Business Practice Improvement office helps devise solutions through campus collaboration
By Kimber Williams | Emory Report | June 13, 2012
When Emory administrators sought ways to streamline the University's sprawling system for handling employee travel and expense reimbursements, they didn't turn to an outside business consultant.
Nor did they approach the issue with predetermined cost-cutting goals.
Instead, the University kept the challenge in-house, calling on a team of internal consultants within the relatively new Office of Business Practice Improvement (BPI) initiative — a structured approach to campus-wide problem solving that crafts solutions in collaboration with University employees.
After nine months of external benchmarking, internal data analysis, focus groups and interviews, the project is yielding recommendations that should save time, money and productivity across the University, says Project Manager Sarah Pearse, senior associate for BPI and an Emory alumna.
The added bonus? Not only will campus stakeholders benefit, they were pivotal in suggesting solutions.
"I was skeptical at first — but it didn't take long for many of us to realize this was very different from what Emory has ever done before with business process improvement," says Drew Smith, director of finance for the Office of Development and Alumni Relations who volunteered to lead a sub-working group on the project.
"It wasn't a typical working team, it drew from so many corners, people from across the University. And they weren't just asking for our feedback — we were the team helping drive the project," he adds.
Travel reimbursement project a blueprint for change
In the face of economic uncertainty, pressure is growing at universities across the nation to increase campus efficiencies and improve business functions, says Pearse.
"There's probably not one university out there that is not dealing with this," she says. "We all face constrained funding and everyone is looking for ways to be more streamlined."
Some institutions have responded with severe cost-cutting mandates, often made hastily in the midst of a financial crisis, observes Bill Dracos, associate vice president for administration and chief BPI officer.
By creating a BPI office, Emory strives to "be ahead of that problem — to address issues while they are important, but not yet urgent," he says.
At Emory, the BPI office tackles broad, complex topics, such as ways to improve electronic content management or fiscal roles and responsibilities. It doesn't necessarily launch projects with directives to reduce costs or bolster revenue growth — though any savings that result from improved efficiency is certainly a desirable outcome, Pearse adds.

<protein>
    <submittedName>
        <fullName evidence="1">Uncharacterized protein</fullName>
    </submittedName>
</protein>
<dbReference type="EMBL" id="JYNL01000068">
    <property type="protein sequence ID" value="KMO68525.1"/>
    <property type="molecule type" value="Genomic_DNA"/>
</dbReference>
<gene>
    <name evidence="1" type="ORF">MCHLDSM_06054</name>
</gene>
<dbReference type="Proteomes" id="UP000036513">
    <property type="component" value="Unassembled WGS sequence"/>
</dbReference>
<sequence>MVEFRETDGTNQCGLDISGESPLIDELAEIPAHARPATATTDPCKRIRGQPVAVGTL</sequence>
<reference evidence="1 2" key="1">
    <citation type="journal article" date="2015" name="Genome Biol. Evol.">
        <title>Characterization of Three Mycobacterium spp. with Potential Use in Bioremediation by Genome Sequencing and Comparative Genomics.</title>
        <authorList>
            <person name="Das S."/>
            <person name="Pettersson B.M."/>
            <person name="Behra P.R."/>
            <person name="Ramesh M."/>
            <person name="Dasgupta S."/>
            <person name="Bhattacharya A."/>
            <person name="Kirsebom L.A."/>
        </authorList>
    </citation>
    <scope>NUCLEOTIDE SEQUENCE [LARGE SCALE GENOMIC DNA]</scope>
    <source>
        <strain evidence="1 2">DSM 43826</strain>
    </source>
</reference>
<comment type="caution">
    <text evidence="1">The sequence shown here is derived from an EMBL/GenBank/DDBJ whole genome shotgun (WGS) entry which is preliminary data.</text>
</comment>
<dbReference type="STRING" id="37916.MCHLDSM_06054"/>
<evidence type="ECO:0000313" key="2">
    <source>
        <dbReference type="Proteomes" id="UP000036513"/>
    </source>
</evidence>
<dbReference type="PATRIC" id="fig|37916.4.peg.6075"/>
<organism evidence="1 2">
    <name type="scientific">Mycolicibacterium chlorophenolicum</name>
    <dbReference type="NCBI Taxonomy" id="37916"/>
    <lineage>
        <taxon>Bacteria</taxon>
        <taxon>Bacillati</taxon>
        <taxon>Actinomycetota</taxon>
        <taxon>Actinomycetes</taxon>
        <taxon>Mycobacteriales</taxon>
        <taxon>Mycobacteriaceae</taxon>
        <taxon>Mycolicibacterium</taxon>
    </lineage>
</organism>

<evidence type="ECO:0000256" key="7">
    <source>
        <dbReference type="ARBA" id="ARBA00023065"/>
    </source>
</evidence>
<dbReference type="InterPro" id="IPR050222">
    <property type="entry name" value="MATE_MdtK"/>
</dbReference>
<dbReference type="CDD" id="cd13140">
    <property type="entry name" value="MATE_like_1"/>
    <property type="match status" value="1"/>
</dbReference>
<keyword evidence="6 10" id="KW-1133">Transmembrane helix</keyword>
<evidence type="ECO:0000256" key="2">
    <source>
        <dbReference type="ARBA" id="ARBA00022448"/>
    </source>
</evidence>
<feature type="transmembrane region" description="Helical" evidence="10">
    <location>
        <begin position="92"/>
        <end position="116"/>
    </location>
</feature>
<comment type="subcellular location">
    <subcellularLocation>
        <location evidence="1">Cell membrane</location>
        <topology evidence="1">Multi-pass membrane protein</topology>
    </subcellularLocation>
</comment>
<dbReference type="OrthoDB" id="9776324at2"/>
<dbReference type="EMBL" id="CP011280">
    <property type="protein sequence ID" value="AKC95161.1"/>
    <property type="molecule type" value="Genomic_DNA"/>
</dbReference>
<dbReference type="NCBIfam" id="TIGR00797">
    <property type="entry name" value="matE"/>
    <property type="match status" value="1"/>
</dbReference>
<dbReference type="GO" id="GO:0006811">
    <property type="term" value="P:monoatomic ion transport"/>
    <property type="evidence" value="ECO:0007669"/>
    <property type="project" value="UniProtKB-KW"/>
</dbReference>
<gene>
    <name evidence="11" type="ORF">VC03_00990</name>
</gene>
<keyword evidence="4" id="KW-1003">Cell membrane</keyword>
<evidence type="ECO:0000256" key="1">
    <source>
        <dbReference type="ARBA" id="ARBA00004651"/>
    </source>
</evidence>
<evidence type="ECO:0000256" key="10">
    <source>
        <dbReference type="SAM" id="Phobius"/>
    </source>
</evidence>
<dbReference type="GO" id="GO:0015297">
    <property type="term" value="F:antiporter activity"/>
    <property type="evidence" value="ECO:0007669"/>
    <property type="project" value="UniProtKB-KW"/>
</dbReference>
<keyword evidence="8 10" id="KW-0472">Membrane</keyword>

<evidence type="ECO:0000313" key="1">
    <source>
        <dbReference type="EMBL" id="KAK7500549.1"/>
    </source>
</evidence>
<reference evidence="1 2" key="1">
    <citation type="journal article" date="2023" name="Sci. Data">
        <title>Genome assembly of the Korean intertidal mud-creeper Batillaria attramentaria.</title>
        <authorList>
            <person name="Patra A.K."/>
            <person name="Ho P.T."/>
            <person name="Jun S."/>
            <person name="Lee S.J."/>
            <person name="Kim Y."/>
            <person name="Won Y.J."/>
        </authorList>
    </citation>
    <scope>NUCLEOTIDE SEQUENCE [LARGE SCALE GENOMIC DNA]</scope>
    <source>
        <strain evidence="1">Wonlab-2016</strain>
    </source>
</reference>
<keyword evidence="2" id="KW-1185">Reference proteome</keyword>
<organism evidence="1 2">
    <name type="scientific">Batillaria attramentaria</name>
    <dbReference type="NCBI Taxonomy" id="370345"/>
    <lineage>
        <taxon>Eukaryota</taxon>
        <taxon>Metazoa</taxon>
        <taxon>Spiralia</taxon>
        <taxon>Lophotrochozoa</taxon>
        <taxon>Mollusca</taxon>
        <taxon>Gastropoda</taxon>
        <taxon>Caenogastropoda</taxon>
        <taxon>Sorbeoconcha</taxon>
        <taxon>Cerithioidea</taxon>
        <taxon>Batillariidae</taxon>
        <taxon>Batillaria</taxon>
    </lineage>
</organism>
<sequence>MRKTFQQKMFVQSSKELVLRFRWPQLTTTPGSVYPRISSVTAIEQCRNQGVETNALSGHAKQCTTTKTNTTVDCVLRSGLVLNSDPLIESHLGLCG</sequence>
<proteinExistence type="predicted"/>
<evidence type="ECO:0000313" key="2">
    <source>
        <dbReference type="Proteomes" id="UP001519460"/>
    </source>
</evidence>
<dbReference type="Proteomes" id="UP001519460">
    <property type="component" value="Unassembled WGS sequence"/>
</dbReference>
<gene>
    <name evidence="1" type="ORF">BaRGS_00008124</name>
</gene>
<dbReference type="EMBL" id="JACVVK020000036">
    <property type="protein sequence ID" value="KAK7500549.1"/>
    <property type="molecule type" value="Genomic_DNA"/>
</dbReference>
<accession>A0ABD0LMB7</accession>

"We're not just driven by the bottom line," she explains. "We come at this through benchmarking and data analysis and collaboration."
For the travel and expense reimbursement project, Pearse assembled a 15-member team representing most Emory schools and units. The team evaluated best practices at 23 universities and 10 private companies, solicited campus-wide feedback and suggestions, and invited 450 staff and faculty to participate in focus groups.
"That is truly part of the Emory culture — you have to take the time to talk to people for months, give them a chance to weigh in," Pearse says. "If you skip that step, you won't get anywhere."
Key issues —booking and reimbursement frustration, burdensome expense reports, and inconsistent travel policies — were identified and repeatedly vetted with stakeholders, as were the team's final recommendations, which will be phased in over the next 18 months in conjunction with the rollout of new corporate and purchasing cards during the 2012-2013 academic year.
The recommendations include:
• Replace missing and inconsistent policies with uniform, sensible policies.
• Promote the benefits of Visa corporate card adoption — less paperwork and quick, easy expense reporting.
• Reduce and streamline documentation required for travel and expenses paid for using the new Visa corporate card.
• Eliminate duplicative approvals and implement smarter audit.
• Deliver a service solution for international travelers.
• Improve travel agency service.
Next up: Review of research administration
This summer, the BPI office will also release recommendations on a second campus-wide project to examine Emory's research administration activities — a considerable task emerging as one of the group's top priorities over the next three years.
"Externally sponsored research funding is an important part of the University's mission and a large portion of Emory's revenue," explains Kimberly Hyde, associate manager for BPI, who is managing the research administration project.
As one of the nation's leading research universities, Emory is awarded millions of dollars annually for research, which engages students, faculty and staff in schools, departments, research centers and institutes from across the campus.
Though the job is immense, the time was right for a "holistic, systemic review" of Emory's research administration function, with BPI guiding a process again fueled by faculty and staff, says Hyde, who acknowledges the outcome will have a broad impact.
"With the sheer volume of individuals this touches, we want to be comprehensive and inclusive," she adds. "It's critical to have efficient administrative processes so faculty can focus on research."
Following its established formula, the BPI office again asked the campus community to help pinpoint issues and solutions, with University employees serving on executive committees, a faculty sounding board and a 34-member working group.
Faculty and staff who've been involved with the research administration project can expect to learn more about the outcome. "We'll be reaching out," Hyde says, adding that those seeking more information may visit the BPI website (bpi.emory.edu) or contact BPI directly.